Mathematicians since antiquity have been thinking about length and angle, including doing things with straight-edges, rulers, compasses, and protractors. Fast-forward to modern physics, and you'll see everything from the Euclidean distance in Cartesian coordinates to pseudo-metrics on various smooth manifolds.

But I am wondering if there is a sense that mathematical notions of distance are distinct from empirical distance. When I take a ruler and place it between two places I have an empirical experience of length by the way it looks. I don't have to propose anything formal to notice this experience that some things are further apart than others.

Are formal notions our best models of that experience of what we see with a ruler, or can we go further by saying that they are the same thing? My intuition is the former, but when I talk to mathematicians they have sometimes given me an impression of the latter being correct.

  • I originally asked this on physics.se but By Symmetry told me it would be better suited for this site.
    – Galen
    Commented May 19, 2022 at 18:04
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    I'll note that mathematical distances can describe "empirical" distances other than the usual "as the crow flies" distance. Imagine a spiral path of stepping stones in a lake - although the distance from edge to center is relatively short, the "useful" distance of your walking path is much longer, measured along the spiral manifold. Is the empirical distance here how far away the center looks, or how long it takes you walk there? You don't need mathematical theory to experience either measure, but the theory does provide ways to formalize different ways of experiencing distance. Commented May 19, 2022 at 21:14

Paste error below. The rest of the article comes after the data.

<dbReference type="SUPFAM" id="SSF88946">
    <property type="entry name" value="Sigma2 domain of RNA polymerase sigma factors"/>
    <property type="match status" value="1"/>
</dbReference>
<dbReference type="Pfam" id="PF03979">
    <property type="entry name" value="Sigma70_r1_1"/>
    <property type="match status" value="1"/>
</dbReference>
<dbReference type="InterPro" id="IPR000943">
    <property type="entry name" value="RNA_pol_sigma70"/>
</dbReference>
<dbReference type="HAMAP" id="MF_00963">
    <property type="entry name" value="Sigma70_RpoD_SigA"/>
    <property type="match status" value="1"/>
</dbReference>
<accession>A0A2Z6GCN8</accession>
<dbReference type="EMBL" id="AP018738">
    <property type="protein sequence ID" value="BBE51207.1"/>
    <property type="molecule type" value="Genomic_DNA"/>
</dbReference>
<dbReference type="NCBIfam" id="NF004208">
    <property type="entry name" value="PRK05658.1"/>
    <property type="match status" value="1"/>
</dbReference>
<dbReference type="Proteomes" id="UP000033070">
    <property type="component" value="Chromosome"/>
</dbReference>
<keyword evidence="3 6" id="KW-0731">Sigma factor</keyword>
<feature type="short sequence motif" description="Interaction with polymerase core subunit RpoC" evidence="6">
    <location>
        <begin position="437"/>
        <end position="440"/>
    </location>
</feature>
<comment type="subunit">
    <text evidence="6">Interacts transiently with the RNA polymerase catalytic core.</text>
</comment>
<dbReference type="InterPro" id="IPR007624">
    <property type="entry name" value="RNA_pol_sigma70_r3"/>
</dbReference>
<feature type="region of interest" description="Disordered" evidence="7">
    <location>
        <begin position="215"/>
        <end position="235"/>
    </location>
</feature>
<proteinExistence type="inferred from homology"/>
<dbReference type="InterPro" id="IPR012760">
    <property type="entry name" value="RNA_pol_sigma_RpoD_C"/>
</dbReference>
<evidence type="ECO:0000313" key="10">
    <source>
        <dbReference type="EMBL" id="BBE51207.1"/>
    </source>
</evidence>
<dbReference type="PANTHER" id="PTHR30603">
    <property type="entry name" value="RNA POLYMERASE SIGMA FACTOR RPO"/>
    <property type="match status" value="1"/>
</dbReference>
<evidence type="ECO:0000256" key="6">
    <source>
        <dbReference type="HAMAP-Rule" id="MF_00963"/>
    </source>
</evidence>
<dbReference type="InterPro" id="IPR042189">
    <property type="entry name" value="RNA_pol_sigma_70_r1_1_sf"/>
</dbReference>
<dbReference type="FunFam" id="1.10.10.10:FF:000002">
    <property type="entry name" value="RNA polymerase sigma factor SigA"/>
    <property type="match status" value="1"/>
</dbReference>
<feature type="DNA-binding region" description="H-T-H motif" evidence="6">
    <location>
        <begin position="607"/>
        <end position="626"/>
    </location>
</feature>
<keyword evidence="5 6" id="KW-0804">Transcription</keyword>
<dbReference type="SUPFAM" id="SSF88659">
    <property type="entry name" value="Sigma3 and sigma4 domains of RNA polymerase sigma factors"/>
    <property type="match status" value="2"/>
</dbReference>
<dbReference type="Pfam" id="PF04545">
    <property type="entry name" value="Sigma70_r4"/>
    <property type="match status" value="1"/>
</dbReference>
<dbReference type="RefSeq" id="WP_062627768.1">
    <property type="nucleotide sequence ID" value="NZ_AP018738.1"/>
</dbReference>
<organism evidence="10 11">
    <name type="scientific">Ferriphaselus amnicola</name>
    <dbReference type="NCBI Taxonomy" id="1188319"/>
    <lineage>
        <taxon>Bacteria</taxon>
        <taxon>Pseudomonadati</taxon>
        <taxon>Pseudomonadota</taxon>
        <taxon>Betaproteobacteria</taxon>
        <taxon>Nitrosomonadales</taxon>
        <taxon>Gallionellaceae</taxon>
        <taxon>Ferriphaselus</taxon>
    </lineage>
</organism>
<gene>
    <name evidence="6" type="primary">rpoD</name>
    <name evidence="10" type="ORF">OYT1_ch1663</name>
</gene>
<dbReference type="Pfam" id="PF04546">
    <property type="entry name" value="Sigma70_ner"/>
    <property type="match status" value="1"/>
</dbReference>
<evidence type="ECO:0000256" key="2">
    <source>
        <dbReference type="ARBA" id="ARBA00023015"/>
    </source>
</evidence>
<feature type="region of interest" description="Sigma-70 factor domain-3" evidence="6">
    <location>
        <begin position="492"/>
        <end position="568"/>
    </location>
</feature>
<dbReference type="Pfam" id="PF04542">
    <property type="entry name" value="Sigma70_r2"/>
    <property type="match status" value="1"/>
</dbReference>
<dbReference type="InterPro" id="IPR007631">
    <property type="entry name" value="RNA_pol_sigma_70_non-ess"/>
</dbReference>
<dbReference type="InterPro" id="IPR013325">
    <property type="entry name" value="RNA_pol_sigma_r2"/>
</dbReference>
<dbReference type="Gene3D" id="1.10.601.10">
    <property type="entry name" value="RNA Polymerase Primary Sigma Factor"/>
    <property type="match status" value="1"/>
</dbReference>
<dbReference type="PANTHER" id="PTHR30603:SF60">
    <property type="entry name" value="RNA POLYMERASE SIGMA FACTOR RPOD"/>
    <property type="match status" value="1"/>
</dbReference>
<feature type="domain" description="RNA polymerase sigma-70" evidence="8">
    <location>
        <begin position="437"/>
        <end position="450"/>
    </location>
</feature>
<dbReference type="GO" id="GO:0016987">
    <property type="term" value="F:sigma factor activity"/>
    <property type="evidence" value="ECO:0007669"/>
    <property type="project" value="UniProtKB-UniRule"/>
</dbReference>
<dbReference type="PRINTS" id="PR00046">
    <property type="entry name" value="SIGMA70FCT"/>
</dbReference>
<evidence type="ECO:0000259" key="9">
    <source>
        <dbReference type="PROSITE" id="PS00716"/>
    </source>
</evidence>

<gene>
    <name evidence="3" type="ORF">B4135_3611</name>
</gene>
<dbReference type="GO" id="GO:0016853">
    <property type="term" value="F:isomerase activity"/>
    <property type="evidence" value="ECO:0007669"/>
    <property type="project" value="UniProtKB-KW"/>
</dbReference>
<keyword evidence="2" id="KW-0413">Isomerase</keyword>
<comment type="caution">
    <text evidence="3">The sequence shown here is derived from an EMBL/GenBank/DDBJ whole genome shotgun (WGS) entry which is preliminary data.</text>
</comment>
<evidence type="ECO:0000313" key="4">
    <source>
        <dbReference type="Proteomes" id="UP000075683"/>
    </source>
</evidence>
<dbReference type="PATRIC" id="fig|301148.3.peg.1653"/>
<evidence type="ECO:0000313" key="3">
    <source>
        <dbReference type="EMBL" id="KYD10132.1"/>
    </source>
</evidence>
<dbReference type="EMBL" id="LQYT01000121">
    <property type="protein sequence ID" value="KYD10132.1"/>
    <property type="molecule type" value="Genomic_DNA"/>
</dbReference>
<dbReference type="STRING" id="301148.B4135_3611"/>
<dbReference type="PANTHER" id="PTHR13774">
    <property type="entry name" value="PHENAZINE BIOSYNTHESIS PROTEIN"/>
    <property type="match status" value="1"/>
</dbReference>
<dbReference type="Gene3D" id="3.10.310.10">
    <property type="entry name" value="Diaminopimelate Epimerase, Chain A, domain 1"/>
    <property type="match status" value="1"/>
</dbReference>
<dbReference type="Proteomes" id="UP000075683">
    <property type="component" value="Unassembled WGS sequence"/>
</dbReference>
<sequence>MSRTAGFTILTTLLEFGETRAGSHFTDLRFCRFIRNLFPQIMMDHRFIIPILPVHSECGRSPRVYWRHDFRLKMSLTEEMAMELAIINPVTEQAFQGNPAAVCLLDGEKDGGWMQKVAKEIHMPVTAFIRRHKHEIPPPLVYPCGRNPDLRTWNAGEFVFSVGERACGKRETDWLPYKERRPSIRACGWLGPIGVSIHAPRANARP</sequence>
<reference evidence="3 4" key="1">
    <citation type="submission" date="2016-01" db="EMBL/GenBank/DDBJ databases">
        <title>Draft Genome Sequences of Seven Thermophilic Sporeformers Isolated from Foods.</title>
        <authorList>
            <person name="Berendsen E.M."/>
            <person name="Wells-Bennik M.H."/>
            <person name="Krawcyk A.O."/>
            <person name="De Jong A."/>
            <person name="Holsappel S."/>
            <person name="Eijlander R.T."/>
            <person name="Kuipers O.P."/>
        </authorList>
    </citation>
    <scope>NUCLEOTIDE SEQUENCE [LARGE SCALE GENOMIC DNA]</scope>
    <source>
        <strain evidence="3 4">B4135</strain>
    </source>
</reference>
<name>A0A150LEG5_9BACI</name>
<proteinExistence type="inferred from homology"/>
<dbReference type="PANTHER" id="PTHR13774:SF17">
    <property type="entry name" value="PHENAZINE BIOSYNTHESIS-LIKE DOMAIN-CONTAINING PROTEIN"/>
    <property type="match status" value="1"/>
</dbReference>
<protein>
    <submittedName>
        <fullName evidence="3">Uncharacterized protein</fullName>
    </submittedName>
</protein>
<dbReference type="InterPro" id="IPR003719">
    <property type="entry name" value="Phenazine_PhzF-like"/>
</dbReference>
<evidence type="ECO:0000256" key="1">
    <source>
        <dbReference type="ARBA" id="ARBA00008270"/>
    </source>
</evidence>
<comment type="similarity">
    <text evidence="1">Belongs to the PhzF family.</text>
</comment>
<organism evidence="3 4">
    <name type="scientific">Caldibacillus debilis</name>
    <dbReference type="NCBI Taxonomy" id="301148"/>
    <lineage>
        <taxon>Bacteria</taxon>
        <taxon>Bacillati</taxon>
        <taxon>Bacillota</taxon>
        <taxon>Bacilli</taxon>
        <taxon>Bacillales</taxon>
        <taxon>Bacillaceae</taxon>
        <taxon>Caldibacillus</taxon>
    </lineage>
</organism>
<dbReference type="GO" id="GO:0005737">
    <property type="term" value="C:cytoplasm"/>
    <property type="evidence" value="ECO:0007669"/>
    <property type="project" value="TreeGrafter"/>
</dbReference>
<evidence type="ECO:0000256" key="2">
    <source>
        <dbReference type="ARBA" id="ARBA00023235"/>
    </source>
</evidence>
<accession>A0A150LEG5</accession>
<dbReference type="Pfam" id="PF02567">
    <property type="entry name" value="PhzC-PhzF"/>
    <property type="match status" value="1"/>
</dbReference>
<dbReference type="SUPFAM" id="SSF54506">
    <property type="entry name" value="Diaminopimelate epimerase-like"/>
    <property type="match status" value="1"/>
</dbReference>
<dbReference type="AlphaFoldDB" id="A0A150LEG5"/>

6 Answers 6


Are formal notions our best models of that experience of what we see with a ruler, or can we go further by saying that they are the same thing?

Many people used to believe that empirical distance corresponded to the mathematical notation of Euclidean distance. Modern physicists believe that distance is more complicated than that; they have separate notions of:

  • proper length
  • observed length
  • spacetime interval (the "distance" through spacetime between two events)

which describe different things. The spacetime interval is the most objective, proper length is what you'd see if you taped a ruler to the object, and observed length is what you'd see in a photo. (Which of these best matches your idea of "empirical distance" is up to you.)

Many physicists believe that we don't have a true understanding of space and distance yet, and that it might work slightly differently in a future, more accurate model of physics. Some philosophers of science believe that no model of physics can ever be true, so there will always be a difference between empirical and mathematical distances (though it may be a very small difference).

Mathematicians have created all sorts of different notions of distance, too. Far, far too many to list here. Of note:


The mathematical concept of distance is an abstraction of the physical experience of distance. As such, we can use the mathematical concept to discuss 'distance' between things that are non-physical as well as physical: e.g. we can create metrics of distance between (say) political orientations, cultural groups, emotional states, etc. As such the mathematical notion does not depend on physical representations; physical representations are merely the most salient manifestation of the abstract principle.